857 F.2d 55 (1988)
Plaintiffs were owners, producers, and sponsors of certain men's professional tennis events. Plaintiffs alleged that defendants conspired in violation of §§ 1 and 2 of the Sherman Act, 15 U.S.C.S. §§ 1 and 2, to monopolize and restrain trade in the markets for the production of such events. Plaintiffs claimed that defendants dissuaded tournament owners and producers from associating with plaintiffs or permitting participation by plaintiffs. As a result of restrictions imposed on tournament participants by defendants, plaintiffs claimed that they were limited in their ability to freely compete with defendants' events.
The district court granted defendants' motion to dismiss on the basis that plaintiffs failed to state claims upon which relief could be granted.
- The court reversed, holding that plaintiffs' complaint adequately alleged that defendants engaged in price fixing, horizontal market division, and a threatened concerted refusal to deal with plaintiffs.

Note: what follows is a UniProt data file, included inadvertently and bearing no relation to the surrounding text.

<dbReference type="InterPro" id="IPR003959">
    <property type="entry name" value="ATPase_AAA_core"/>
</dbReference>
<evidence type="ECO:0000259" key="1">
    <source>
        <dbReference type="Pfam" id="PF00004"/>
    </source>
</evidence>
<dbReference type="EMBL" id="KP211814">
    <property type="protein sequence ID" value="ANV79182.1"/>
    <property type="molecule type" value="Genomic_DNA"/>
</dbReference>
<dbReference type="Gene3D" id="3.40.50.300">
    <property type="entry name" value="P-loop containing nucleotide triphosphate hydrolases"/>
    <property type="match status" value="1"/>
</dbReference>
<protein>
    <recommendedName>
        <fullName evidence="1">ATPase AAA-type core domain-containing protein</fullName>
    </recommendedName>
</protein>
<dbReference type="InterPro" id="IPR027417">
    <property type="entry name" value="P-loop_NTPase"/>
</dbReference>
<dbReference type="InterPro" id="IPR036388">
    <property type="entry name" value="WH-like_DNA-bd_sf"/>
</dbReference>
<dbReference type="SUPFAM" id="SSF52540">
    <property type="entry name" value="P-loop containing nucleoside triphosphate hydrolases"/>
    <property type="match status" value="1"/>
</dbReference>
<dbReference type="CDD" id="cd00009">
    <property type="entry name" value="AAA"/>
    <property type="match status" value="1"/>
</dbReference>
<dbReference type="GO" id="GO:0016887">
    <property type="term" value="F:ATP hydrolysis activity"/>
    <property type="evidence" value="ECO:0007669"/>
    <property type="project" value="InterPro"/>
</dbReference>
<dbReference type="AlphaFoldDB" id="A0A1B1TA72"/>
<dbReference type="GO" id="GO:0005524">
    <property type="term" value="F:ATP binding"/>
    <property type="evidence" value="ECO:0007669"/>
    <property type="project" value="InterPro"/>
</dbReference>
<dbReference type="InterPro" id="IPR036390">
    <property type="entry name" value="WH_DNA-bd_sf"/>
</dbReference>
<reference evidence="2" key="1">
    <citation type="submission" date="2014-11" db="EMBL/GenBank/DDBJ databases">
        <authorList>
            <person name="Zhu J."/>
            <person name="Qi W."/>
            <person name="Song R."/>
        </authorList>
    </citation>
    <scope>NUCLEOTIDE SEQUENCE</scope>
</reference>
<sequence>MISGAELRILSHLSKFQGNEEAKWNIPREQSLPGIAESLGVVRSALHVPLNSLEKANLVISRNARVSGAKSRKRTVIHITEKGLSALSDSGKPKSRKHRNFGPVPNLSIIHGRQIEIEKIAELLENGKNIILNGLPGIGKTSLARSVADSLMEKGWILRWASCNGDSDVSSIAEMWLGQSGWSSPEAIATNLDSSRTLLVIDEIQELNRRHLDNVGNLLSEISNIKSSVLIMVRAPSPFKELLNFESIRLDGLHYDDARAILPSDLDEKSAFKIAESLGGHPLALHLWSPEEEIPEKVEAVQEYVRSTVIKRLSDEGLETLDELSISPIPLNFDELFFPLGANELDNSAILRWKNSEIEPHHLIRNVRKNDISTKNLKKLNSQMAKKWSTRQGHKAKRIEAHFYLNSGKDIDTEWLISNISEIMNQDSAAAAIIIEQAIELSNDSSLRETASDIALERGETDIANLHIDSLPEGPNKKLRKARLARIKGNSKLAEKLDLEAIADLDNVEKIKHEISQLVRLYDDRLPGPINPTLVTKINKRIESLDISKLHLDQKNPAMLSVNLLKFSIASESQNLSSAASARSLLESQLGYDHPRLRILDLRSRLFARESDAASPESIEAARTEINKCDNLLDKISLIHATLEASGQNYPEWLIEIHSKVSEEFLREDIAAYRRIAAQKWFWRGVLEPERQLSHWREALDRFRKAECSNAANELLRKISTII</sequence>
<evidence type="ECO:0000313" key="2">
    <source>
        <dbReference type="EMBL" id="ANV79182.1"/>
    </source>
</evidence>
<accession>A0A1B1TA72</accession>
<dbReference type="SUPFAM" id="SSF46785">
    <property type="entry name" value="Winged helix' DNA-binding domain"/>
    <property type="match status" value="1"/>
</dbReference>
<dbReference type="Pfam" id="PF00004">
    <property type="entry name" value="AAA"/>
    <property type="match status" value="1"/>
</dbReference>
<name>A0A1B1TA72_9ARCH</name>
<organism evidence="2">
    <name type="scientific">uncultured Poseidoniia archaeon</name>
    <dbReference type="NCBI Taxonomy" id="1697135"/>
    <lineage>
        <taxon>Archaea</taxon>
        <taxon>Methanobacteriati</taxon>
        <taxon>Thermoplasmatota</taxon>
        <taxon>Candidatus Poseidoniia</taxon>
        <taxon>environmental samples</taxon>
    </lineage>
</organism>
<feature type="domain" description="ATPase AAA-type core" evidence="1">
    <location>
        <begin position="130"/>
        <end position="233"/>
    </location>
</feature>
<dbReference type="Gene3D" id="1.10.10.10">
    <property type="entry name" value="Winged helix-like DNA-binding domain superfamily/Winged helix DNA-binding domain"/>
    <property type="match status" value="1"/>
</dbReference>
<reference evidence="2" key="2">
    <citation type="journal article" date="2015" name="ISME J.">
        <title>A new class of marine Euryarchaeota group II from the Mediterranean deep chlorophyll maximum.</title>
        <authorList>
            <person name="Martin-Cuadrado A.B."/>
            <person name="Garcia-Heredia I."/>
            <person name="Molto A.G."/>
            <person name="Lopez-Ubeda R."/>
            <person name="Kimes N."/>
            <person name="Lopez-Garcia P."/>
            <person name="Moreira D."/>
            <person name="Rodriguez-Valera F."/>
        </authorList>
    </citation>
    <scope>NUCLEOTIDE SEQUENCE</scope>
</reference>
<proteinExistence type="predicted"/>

- The complaint also properly alleged that defendants engaged in monopolization.
The court reversed the district court's judgment dismissing plaintiffs' antitrust claims where plaintiffs adequately alleged price fixing, horizontal market division, threatened boycott, and monopolization in their complaint against defendants. The court vacated the dismissal of plaintiff management services' common law claims and remanded with instructions to dismiss the claims with leave to replead.
Suggested Study Aid For Sports Law